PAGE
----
Methods

ePRO platform

The platform used to develop the ePRO system was adapted from the model developed for the eRAPID (Electronic patient self-Reporting of Adverse-events: Patient Information and aDvice) study [30]. The eRAPID IT platform developed at the University of Leeds as an example of a ‘hybrid’ system involving a separate PRO facility linking with an existing EHR. The IT elements, developed in a previous eRAPID study [30] include a patient website (with secure login function), web-based symptom-report questionnaire software (QTool) and a web application interface for secure transfer of the patient data to EHR and viewing of the symptom-report by clinicians. Algorithms can be programmed into the self-report scoring (in QTool), allowing severity-specific tailored self-management advice to be provided to patients and email notifications sent to allocated clinicians. The system was initially developed for patients undergoing systemic therapy and radiotherapy [30, 31, 32].

The surgical ePRO system was developed between February 2014 and August 2017 in two phases (Figs. 1 and 2), including: (1) Development of the symptom-report for the ePRO system along with necessary IT integration into hospital EHR, and; (2) Development of clinical algorithms to trigger symptom severity-dependent patient advice and clinician alerts based on ePRO self-report responses. Input from key stakeholders, including patients and clinicians, was sought in both phases, as described below.
Fig. 1

Phase 1: Symptom-report development and ePRO system integration into hospital electronic health records

Fig. 2

Phase 2: Development and testing of clinical algorithms to guide patient management by symptom severity

Phase 1: symptom-report development and ePRO system integration into hospital EHR (Fig. 1)

Step 1: selection of relevant ePRO symptom-report items

Items for inclusion in the ePRO symptom-report questionnaire were identified from a scoping review of existing established, validated European Organisation for Research and Treatment of Cancer (EORTC) questionnaires. EORTC items were selected for their relevance to symptoms and complications experienced by patients after cancer-related major abdominal surgery, including oesophageal, gastric and hepato-pancreato biliary (upper gastrointestinal or UGI) cancer. In this context, UGI is used as a fully inclusive term, to include hepato-pancreato biliary cancer. EORTC items were also selected based on the familiarity of the measures to the clinical and study teams and their established routine use in international trials of PROMs to improve patient outcomes and care [20]. Cognitive interviews with patients with experience of undergoing major UGI surgery were performed to evaluate the acceptability and suitability of the scope of selected items. Between November 2013 and May 2014, inpatient and outpatient lists at University Hospitals Bristol NHS Foundation Trust (UHBT) were screened by a research nurse to identify potentially eligible participants aged 18 or over who had undergone cancer-related major abdominal surgery, including surgery for oesophageal, gastric or hepato-pancreato biliary cancer. Eligible patients were purposively sampled to ensure the inclusion of a wide range of patients. The researcher explained the study and provided the patient with a participant information sheet. The patient was given time to read through the information and ask questions before confirming whether they wished to participate in the study and providing written informed consent. For those patients who expressed an interest in participating, the researcher scheduled a convenient time to conduct the interview either by telephone or face-to-face at the hospital or in the patient’s home. Cognitive interviews were conducted by a researcher to determine participant’s comprehension of the self-report items. Verbal probes were used to investigate participants’ thought processes while responding to items, and participants were encouraged to indicate any trouble understanding or answering items. This work was conducted in iterative cycles of sampling and data analyses to refine the selection of items.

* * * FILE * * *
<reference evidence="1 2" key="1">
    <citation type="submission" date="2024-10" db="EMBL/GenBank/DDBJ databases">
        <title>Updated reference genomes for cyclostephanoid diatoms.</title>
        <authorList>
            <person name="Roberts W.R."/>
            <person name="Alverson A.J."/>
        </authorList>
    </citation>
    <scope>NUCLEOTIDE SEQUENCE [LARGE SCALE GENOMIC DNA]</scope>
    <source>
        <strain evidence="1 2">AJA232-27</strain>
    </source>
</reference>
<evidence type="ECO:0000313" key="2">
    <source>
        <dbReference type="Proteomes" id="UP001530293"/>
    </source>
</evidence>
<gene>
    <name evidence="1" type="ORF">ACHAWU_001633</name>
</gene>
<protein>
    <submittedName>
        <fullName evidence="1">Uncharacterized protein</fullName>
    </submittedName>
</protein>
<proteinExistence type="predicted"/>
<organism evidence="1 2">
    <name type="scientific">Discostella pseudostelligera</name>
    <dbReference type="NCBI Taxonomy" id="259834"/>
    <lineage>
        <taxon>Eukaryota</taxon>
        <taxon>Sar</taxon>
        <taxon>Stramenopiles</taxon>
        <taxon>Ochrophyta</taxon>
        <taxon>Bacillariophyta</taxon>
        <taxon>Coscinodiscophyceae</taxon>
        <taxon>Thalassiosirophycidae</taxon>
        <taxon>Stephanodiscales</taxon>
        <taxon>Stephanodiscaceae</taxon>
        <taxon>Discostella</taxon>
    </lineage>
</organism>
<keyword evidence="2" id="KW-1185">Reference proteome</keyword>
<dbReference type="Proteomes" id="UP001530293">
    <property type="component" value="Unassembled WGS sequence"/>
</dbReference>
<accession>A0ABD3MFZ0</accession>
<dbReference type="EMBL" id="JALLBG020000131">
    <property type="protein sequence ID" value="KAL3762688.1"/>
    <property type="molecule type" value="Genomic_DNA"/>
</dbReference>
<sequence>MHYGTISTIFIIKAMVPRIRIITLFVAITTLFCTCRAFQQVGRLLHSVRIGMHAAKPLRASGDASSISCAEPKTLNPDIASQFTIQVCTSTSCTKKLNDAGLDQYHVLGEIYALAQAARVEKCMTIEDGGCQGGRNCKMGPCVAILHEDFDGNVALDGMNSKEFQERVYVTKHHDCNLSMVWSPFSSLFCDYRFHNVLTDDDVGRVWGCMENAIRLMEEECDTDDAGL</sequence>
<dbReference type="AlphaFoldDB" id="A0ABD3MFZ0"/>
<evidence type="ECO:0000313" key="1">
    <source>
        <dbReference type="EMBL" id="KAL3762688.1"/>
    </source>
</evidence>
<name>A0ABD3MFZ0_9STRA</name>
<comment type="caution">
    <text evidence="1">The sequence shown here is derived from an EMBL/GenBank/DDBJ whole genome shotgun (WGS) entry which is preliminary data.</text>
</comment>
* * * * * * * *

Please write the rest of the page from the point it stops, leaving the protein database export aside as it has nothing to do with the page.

Step 2: patient care pathway analysis

Analysis of the care pathway for patients undergoing major UGI surgery at a single UK hospital trust (University Hospitals Bristol NHS Foundation Trust, UHBT) was undertaken by study researchers (EOCF, KA) and the cancer nurse specialist team (JB, TR) to determine relevant clinician points of contact and appropriate timepoints for ePRO self-report completion by patients during their recovery post-discharge following surgery.

Step 3: integration of the ePRO system into hospital electronic health records

To facilitate the integration of the ePRO system into the existing hospital EHR system at UHBT (Medway, SystemC), several meetings were held between the study team, the University of Leeds IT team and the UHBT IT team between March 2015 and January 2016. Analysis of IT system performance and integration (e.g. downtime) was undertaken to monitor any issues related to integration.

Phase 2: development and testing of clinical algorithms to guide patient management by symptom severity (Fig. 2)

Phase 2 of the study was conducted in three steps.